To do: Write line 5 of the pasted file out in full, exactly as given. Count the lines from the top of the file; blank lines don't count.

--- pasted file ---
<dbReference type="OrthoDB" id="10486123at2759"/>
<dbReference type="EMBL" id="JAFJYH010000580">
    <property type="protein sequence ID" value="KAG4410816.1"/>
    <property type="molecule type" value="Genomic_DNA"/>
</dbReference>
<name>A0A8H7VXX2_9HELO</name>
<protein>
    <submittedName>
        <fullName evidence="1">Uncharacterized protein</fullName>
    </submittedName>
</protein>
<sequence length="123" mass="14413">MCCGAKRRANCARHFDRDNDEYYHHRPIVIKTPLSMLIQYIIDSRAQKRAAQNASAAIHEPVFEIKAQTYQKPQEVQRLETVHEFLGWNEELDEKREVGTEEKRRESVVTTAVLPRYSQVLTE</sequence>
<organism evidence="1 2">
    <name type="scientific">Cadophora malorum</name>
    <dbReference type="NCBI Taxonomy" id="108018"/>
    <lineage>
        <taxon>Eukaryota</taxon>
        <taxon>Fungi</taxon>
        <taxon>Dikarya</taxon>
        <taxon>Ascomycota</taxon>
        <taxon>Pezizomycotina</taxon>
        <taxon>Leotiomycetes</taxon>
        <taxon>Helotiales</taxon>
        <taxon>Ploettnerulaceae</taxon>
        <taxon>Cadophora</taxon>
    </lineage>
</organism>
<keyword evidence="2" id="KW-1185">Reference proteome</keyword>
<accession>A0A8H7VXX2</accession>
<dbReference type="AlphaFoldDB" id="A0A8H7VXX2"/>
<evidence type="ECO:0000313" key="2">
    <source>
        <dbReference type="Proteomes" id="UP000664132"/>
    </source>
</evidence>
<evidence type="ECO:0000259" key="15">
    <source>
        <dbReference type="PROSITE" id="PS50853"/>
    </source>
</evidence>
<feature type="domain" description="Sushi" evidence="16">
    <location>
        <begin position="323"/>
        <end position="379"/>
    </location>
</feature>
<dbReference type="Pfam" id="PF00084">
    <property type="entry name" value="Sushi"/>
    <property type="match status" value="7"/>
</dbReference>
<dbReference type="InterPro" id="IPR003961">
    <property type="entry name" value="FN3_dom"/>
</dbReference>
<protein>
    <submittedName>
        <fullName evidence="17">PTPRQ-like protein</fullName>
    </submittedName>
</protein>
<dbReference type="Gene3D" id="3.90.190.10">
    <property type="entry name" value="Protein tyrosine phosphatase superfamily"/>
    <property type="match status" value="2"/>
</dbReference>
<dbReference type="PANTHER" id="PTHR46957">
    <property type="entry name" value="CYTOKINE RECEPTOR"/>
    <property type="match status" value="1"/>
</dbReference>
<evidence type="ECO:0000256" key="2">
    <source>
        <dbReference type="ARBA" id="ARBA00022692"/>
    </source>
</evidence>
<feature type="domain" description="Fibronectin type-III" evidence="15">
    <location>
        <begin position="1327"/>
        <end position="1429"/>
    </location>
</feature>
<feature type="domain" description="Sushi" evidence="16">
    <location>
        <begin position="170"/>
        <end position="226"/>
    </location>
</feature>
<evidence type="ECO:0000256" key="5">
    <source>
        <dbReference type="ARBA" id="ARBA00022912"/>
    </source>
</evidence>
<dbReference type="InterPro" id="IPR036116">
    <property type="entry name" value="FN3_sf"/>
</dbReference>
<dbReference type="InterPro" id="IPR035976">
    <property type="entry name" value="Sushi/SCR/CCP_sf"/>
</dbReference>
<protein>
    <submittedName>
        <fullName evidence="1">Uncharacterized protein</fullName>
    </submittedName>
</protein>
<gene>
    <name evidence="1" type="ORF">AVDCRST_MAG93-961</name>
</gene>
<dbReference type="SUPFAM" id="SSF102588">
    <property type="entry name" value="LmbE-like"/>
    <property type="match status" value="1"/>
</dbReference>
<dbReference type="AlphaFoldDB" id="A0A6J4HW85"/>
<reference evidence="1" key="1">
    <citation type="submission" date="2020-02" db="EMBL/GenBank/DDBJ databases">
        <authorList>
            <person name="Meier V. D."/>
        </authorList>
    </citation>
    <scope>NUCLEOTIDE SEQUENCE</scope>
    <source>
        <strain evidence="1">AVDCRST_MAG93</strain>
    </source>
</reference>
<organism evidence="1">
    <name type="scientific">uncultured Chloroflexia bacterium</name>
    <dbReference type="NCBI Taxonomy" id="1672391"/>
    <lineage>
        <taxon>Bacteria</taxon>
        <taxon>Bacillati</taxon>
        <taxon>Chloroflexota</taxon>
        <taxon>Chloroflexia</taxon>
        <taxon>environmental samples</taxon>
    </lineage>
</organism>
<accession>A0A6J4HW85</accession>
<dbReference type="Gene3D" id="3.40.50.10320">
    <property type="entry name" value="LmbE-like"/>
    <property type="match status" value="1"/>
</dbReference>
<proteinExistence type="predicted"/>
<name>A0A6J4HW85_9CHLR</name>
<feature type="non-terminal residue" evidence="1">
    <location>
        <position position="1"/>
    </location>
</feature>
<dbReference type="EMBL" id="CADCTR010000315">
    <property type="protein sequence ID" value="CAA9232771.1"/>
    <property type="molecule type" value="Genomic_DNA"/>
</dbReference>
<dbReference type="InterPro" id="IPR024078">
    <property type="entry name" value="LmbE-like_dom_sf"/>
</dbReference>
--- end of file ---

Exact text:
</dbReference>